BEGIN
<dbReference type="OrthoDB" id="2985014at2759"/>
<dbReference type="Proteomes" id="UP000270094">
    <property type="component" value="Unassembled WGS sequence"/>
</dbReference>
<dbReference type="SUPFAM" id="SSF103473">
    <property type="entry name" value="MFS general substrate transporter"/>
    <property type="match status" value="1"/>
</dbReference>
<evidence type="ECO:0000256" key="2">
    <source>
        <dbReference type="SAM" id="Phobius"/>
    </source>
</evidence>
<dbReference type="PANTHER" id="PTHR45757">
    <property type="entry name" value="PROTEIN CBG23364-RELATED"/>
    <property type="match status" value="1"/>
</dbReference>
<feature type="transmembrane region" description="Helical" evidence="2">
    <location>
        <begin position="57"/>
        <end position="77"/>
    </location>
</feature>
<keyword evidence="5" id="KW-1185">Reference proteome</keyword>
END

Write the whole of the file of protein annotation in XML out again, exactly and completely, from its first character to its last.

<dbReference type="OrthoDB" id="2985014at2759"/>
<dbReference type="Proteomes" id="UP000270094">
    <property type="component" value="Unassembled WGS sequence"/>
</dbReference>
<dbReference type="SUPFAM" id="SSF103473">
    <property type="entry name" value="MFS general substrate transporter"/>
    <property type="match status" value="1"/>
</dbReference>
<evidence type="ECO:0000256" key="2">
    <source>
        <dbReference type="SAM" id="Phobius"/>
    </source>
</evidence>
<dbReference type="PANTHER" id="PTHR45757">
    <property type="entry name" value="PROTEIN CBG23364-RELATED"/>
    <property type="match status" value="1"/>
</dbReference>
<feature type="transmembrane region" description="Helical" evidence="2">
    <location>
        <begin position="57"/>
        <end position="77"/>
    </location>
</feature>
<keyword evidence="5" id="KW-1185">Reference proteome</keyword>